Author Information : Natarajan Balasubramanian (Whitman School of Management, Syracuse University)
Evan Starr (Smith School of Business, University of Maryland)
Mariko Sakakibara (Anderson School of Business, UCLA)
Year of Publication : Management Science (Forthcoming)
Summary of Findings : The study examines how the enforceability of noncompete agreements affects entrepreneurship, and finds that while stricter enforceability reduces the entry of within-industry spinouts, those spinouts that are formed tend to be larger and better-performing, consistent with stricter enforceability screening out poorer quality entrants from the market.
Research Questions : How does the enforceability of noncompete agreements affect entrepreneurship?
What we know : Noncompete agreements are widely used by U.S. businesses to restrict potential dissemination of valuable knowledge to competitors. However, they also make it harder for employees to leave their employers. From an entrepreneurship perspective, this particularly affects employees who want to leave their employers and form competing startups. Hence, there is an intense, ongoing debate about whether noncompete agreements should be enforced or not by courts. Eight states in the last three years have sought to join California and North Dakota as the only states to ban these agreeements. This study aims to provide the first direct empirical evidence on this question.
Novel Findings : We find stricter enforceability is associated with fewer within-industry spinouts, but relative to spinouts formed outside the parent firm's industry, within-industry spinouts that are created tend to start and stay larger, are founded by higher-earners, and are more likely to survive their initial years. In contrast, we find no impact on entry of spinouts formed outside the parent firm's industry and a negative effect on size and short-term survival. These findings are consistent with stricter enforceability screening out lower-quality entrants from the market.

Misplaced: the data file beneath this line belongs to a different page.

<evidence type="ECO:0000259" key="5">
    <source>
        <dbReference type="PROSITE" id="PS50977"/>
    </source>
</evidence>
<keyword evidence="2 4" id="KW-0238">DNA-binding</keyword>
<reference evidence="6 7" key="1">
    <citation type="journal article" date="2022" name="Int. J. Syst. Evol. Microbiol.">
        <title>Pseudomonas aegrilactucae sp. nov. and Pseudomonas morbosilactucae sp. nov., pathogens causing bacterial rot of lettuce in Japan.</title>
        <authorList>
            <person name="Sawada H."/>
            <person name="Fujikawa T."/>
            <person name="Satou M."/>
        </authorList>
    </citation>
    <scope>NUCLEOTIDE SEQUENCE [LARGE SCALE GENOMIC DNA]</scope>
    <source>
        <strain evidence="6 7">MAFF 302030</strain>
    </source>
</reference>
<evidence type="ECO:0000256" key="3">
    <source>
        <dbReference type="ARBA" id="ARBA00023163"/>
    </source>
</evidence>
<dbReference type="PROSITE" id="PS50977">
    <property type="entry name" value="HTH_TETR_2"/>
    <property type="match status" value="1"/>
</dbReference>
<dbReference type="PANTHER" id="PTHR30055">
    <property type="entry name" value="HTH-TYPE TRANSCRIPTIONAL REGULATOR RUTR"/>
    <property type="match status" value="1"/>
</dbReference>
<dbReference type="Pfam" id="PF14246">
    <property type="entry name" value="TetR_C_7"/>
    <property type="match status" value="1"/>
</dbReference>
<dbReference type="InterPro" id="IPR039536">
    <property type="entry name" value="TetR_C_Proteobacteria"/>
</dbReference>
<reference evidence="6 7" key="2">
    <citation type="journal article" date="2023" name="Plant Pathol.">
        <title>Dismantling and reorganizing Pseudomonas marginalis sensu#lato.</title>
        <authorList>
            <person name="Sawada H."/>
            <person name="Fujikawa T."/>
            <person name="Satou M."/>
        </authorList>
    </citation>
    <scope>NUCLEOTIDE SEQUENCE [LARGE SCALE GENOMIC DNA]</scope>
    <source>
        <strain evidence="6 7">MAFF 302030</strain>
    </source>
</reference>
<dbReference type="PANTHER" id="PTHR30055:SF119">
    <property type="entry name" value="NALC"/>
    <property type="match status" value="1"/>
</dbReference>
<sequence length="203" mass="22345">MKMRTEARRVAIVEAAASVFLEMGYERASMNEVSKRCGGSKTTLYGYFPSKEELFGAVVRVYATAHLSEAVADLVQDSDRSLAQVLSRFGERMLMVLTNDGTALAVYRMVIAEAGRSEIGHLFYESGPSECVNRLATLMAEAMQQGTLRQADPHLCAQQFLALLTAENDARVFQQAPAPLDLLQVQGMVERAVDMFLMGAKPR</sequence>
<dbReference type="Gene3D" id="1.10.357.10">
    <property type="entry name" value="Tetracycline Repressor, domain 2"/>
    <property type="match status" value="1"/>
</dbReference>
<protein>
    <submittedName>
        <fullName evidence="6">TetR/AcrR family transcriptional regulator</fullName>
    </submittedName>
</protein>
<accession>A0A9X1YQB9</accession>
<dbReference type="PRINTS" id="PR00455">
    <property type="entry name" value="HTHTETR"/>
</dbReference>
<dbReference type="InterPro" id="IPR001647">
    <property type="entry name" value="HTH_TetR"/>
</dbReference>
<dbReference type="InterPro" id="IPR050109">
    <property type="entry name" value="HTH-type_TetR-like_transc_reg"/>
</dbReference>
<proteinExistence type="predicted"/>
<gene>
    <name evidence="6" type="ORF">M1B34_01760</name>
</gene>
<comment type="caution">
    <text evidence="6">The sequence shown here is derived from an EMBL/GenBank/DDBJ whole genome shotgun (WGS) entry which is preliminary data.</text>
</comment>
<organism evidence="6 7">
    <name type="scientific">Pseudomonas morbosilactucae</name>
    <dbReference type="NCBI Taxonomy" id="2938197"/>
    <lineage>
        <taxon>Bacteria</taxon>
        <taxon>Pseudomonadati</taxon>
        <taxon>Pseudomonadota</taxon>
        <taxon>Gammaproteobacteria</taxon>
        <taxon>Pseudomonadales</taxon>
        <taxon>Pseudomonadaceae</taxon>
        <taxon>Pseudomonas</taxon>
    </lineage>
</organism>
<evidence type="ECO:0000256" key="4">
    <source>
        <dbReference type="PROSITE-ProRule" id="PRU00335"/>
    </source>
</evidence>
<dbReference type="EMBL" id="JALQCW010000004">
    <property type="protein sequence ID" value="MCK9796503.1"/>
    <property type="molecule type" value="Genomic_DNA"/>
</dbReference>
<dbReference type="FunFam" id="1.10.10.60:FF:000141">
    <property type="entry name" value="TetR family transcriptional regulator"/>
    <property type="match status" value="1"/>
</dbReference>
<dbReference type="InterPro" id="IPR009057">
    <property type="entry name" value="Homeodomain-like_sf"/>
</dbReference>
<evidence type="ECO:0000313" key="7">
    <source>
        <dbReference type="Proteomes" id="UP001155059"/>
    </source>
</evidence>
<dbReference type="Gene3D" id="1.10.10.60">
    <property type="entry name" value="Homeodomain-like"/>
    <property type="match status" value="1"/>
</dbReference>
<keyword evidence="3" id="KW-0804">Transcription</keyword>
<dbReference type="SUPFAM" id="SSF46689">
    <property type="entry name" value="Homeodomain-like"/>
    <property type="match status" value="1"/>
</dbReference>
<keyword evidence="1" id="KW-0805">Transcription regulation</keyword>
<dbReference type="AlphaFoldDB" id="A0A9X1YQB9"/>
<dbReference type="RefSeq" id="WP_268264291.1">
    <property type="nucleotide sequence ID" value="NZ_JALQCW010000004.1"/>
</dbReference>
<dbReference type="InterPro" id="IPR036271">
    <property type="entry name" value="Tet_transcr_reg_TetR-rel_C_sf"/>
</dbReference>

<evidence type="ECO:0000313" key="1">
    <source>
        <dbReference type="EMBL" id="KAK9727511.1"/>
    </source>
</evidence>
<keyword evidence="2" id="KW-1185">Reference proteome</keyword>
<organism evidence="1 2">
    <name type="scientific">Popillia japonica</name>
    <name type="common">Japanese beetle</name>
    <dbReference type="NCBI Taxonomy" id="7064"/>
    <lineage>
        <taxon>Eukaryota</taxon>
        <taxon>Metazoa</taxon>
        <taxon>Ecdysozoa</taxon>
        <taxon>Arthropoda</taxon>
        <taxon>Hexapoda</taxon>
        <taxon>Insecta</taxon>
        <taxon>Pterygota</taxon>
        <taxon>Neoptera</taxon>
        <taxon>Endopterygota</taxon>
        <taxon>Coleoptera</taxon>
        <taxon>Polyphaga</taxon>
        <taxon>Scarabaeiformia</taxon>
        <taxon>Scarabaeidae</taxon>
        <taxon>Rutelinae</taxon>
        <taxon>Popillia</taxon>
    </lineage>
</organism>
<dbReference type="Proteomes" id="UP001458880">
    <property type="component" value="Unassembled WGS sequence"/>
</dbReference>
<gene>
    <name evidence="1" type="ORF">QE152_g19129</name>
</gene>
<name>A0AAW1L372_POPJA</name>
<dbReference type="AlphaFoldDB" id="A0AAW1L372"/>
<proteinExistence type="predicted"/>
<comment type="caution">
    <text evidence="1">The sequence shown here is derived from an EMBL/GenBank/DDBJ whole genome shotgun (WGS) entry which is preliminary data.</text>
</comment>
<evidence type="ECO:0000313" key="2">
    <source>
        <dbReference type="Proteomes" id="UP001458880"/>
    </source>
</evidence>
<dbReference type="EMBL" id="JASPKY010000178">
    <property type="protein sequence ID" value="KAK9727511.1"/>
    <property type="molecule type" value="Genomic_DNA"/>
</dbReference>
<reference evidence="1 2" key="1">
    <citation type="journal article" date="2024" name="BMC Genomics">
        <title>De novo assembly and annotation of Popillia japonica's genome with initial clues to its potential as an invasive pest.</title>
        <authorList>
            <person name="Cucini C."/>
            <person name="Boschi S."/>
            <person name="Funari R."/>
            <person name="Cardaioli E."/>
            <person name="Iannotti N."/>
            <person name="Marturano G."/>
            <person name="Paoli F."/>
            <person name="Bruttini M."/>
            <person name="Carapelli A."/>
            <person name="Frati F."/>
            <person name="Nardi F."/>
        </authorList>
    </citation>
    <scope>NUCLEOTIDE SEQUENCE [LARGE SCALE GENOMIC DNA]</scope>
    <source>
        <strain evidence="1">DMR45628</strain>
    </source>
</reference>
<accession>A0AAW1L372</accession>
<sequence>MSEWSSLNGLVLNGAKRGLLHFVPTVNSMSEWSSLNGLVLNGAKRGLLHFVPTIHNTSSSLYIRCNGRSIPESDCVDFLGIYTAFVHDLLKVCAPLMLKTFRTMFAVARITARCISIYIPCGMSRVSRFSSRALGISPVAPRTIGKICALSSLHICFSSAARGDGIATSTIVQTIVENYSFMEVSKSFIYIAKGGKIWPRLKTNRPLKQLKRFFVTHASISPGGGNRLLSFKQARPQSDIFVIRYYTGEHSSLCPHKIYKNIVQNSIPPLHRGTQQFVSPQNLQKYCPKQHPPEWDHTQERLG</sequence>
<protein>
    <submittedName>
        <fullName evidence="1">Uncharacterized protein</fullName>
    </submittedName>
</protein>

Abstract : This paper examines how the enforceability of noncompete covenants affects the creation, growth and survival of spinouts and other new entrants. The impact of noncompete enforceability on new firms is ambiguous, since noncompetes reduce knowledge leakage but impose hiring costs. However, we posit that enforceability screens formation of within-industry spinouts (WSOs) relative to non-WSOs by dissuading founders with lower human capital. Using data on 5.5 million new firms, we find greater enforceability is associated with fewer WSOs, but relative to non-WSOs, WSOs that are created tend to start and stay larger, are founded by higher-earners, and are more likely to survive their initial years. In contrast, we find no impact on non-WSO entry, and a negative effect on size and short-term survival.
This research offers new insight into the practice of non-compete agreements common in many industries across the country.
Latest posts by Natarajan Balasubramanian (see all)
- Toward a dynamic notion of value creation and appropriation in firms: The concept and measurement of economic gain - September 14, 2016
- Deadlines, Work Flows, Task Sorting, and Work Quality - July 28, 2016
- Screening Spinouts? How Noncompete Enforceability Affects the Creation, Growth and Survival of New Firms - July 5, 2016